Monday, September 10, 2001
Experts on justice and human rights in Guatemala discuss the cases of former presidents General Romeo Lucas Garcia and General Efrain Rios Montt, who are being tried in domestic courts for crimes against humanity and genocide. The panel included Frank La Rue, Paul Seils, and Maggi Popkin.
JERRY FOWLER: Well, thank you all for coming. My name is Jerry Fowler, and I’m the staff director of the Committee on Conscience here at the museum. The Committee on Conscience was part of the original vision of the President’s Commission on the Holocaust in 1979. The President’s Commission was chaired by Elie Wiesel, it first recommended the creation of a national memorial to victims of the Holocaust, and they felt very strongly that a memorial unresponsive to the future would also violate the memory of the past. So they recommended creation of a Committee on Conscience to address contemporary mass violence with the goal of trying to stimulate responses to mass violence.
The Committee on Conscience was founded in 1995 with the mandate of alerting the national conscience, influencing policymakers, and stimulating response to contemporary acts of genocide or related crimes against humanity. As part of that general mandate, the Committee on Conscience has had a long-standing interest in what happens to societies that have suffered mass violence, how they reconstruct themselves, especially the challenge of justice and accountability after mass violence.
As you probably know, in terms of justice, if there is justice, there are three basic possibilities. One is an international mechanism, or a mixed international domestic mechanism. In recent years we’ve seen that happen with the creation of ad hoc tribunals for the former Yugoslavia and for Rwanda. A variant along those lines is in the process of being created for Cambodia. And of course, there is a movement to create a permanent international criminal court that would have jurisdiction over genocide, crimes against humanity, and serious war crimes.
A second possibility is what you might call universal jurisdiction, which is using the domestic courts of one nation to try those accused of these crimes that occurred in another nation. Recent examples of that are the Pinochet case where Spain tried to extradite, ultimately unsuccessfully, Augusto Pinochet from England. Just recently, Belgian courts prosecuted Rwandan nuns for participation in the Rwandan genocide.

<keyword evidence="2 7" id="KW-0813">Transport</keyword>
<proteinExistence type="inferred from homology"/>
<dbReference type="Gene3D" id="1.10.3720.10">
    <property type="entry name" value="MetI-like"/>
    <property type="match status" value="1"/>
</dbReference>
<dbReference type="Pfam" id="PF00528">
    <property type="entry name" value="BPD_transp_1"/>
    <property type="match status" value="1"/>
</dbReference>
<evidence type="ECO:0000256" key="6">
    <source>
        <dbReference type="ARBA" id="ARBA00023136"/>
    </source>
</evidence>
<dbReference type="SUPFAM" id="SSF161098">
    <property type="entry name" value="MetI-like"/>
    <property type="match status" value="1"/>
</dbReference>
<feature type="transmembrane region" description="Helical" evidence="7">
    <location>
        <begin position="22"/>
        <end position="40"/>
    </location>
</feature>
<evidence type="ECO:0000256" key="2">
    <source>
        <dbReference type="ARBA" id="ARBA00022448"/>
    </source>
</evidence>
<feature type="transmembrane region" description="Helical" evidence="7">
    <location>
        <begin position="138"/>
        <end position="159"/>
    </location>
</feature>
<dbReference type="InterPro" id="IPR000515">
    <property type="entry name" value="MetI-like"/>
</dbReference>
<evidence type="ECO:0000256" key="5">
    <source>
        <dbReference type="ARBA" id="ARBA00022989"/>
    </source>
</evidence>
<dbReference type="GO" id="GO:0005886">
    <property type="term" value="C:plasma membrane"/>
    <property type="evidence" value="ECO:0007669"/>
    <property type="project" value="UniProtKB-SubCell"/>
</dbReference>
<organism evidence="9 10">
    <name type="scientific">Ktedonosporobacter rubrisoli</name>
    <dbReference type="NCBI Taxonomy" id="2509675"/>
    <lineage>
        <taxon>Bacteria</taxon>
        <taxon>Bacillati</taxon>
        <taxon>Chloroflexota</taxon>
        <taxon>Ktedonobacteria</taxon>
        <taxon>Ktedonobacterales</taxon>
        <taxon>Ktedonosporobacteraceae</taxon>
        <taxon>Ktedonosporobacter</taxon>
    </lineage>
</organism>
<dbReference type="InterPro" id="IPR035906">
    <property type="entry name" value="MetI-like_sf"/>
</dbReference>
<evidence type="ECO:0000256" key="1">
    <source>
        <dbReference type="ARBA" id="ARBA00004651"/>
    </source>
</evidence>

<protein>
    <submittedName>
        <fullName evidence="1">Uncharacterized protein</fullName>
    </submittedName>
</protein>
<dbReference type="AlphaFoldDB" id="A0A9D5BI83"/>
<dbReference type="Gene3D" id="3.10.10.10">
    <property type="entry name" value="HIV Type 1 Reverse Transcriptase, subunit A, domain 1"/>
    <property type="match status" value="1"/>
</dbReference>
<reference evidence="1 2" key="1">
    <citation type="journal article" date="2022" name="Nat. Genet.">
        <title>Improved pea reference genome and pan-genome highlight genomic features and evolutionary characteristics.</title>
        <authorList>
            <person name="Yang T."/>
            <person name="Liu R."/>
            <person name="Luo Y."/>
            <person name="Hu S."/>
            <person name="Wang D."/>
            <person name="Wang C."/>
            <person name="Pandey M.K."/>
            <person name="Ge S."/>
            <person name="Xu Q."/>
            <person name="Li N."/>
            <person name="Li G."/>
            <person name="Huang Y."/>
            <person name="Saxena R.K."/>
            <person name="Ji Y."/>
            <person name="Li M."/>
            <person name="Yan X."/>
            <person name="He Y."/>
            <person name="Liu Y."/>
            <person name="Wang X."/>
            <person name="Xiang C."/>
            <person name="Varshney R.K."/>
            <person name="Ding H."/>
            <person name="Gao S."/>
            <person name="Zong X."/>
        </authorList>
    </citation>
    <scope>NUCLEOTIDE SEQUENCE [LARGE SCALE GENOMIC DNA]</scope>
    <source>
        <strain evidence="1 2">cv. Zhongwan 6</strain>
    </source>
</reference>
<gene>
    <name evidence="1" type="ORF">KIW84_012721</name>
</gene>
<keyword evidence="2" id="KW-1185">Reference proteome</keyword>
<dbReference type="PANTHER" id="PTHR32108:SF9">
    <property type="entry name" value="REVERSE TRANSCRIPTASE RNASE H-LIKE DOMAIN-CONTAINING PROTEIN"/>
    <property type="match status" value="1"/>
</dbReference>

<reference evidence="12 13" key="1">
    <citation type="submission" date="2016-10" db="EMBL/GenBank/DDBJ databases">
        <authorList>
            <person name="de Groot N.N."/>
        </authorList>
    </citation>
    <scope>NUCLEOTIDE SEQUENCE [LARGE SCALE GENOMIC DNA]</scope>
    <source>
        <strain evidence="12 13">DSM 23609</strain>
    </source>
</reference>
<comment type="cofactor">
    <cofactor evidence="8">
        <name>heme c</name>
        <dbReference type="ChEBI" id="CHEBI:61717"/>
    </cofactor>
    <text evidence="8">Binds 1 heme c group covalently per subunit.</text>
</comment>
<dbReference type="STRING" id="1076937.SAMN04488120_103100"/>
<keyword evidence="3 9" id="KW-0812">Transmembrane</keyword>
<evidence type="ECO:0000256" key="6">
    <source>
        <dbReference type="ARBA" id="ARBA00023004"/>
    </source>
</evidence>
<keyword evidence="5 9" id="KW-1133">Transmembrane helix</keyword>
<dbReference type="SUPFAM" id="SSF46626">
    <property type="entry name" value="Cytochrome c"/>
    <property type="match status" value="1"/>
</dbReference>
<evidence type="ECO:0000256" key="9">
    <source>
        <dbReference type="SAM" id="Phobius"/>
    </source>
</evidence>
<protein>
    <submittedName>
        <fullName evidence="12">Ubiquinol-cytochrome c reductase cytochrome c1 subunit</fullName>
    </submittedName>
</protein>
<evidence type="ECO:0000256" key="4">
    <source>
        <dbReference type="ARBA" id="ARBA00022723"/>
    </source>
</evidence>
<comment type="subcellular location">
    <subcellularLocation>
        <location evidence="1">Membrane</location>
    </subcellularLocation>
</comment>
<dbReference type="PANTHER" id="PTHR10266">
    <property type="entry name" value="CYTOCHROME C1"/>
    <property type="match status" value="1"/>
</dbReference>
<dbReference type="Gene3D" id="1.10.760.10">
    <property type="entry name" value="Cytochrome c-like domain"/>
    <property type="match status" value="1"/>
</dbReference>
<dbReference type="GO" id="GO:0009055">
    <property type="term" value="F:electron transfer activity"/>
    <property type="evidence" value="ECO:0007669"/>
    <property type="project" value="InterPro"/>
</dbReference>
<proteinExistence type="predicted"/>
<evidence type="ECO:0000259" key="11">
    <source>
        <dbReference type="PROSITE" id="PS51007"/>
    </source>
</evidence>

And then the third possibility is the use of domestic judicial mechanisms in the country where the violence occurred. And that is the topic of our discussion today, focusing specifically on the case of Guatemala.
As I’m sure this audience knows, the Commission on Historical Clarification -- or the so-called Truth Commission -- that was formed as part of the ending of the war in Guatemala in the mid-1990s concluded that in the course of the 30-year civil war in Guatemala, acts of genocide were committed by the Guatemalan state in the period of 1981 to 1983. We visited that topic in March of 2000, where we held a program called “Memory and Truth After Genocide: Guatemala,” and the participants in that were Christian Tomaschat, who had been the chair of the Historical Clarification Commission; Rosalina Tuyuc, who is a leader of the Mayan Widows Organization, women who had been widowed by the war; Roberto Cabrera, who at that time was with the Catholic Archdiocese of Guatemala, which had produced a separate accounting of the violence called the Recovery of Historical Memory Project; and then Neil Kritz of the U.S. Institute of Peace.
That program, the audio and the transcript, is available on our website. I think much of the information that came out there is still very relevant -- which is at www.USHMM.org/conscience, and then this particular program is /Guatemala.
One of the things that I think came out of the Memory and Truth After Genocide program was, at least at that point in time, the prospects for justice as part of the recovery process were very dim. Since that time, cases have been filed, criminal complaints, alleging genocide and crimes against humanity against both former president General Romeo Lucas Garcia and former president General Efrain Rios Montt. We’re very privileged today to have with us the lawyers who are spearheading those cases.
We have Frank La Rue, who is the executive director of CALDH, the Center for Legal Action on Human Rights, and Paul Seils, who is the legal director and director of the prosecution project for CALDH. Frank has been a human rights lawyer for many years, since 1981. He was in exile here in Washington from 1981 to 1993. During that time, he founded CALDH with the purpose of working on human rights in Guatemala. But at the time that he founded it, of course, there was not space, really, available in Guatemala for him to do the work there. He returned to Guatemala in 1993.
Paul Seils is the legal director of CALDH and has been so since 1997. He’s a specialist in international humanitarian law. Just recently, he’s been appointed as a senior associate at the International Center for Transitional Justice in New York, which many of you may know of, an organization that has recently been founded by Alex Borraine, who served on the South African Truth and Reconciliation Commission. But I understand that Paul will be continuing to work on the cases in Guatemala as part of his duties at the ICTG.
After we have presentations by Frank and Paul, we will have discussion commentary by Maggi Popkin, who is probably known to all of you. She’s the executive director of the Due Process of Law Foundation here in Washington and author of “Peace Without Justice: Obstacles to Building the Rule of Law in El Salvador,” which, unless it’s sold out, which is highly possible, should be available in the museum bookstore upstairs.
So we’re very happy to have all three of our guests today, and without further ado, I will turn it over to Frank.